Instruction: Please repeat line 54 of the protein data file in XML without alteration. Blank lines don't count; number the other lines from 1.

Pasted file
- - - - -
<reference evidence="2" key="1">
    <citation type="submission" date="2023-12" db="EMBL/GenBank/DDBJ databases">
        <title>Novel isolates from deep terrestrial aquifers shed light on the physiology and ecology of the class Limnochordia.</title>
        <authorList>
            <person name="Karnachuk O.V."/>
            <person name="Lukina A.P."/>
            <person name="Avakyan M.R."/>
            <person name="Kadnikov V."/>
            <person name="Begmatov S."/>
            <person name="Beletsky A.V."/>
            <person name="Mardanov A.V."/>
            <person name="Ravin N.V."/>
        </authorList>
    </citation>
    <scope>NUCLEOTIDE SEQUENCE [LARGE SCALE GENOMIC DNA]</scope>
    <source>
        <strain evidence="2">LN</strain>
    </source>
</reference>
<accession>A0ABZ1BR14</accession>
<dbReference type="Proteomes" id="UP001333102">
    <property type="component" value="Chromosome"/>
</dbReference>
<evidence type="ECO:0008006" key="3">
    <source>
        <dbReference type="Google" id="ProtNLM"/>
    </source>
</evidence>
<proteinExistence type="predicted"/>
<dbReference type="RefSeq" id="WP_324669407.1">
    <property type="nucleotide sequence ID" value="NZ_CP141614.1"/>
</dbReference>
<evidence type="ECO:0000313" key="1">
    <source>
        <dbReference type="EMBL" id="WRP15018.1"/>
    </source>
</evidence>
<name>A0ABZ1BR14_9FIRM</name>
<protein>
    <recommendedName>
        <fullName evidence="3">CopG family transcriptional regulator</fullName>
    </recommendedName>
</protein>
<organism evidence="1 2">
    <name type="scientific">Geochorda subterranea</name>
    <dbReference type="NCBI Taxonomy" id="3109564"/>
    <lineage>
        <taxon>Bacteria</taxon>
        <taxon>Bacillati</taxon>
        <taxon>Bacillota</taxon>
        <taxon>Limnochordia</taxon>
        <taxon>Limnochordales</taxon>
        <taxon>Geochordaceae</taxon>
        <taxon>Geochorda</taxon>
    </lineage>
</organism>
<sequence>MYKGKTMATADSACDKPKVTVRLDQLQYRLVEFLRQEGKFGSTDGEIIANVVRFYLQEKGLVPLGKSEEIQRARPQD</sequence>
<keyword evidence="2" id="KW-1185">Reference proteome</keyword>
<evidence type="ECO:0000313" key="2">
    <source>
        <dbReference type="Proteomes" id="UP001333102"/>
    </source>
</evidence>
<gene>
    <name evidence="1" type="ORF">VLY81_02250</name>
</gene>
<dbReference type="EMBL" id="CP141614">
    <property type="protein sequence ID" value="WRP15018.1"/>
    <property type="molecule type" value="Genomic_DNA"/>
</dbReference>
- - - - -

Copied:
        <taxon>Geochorda</taxon>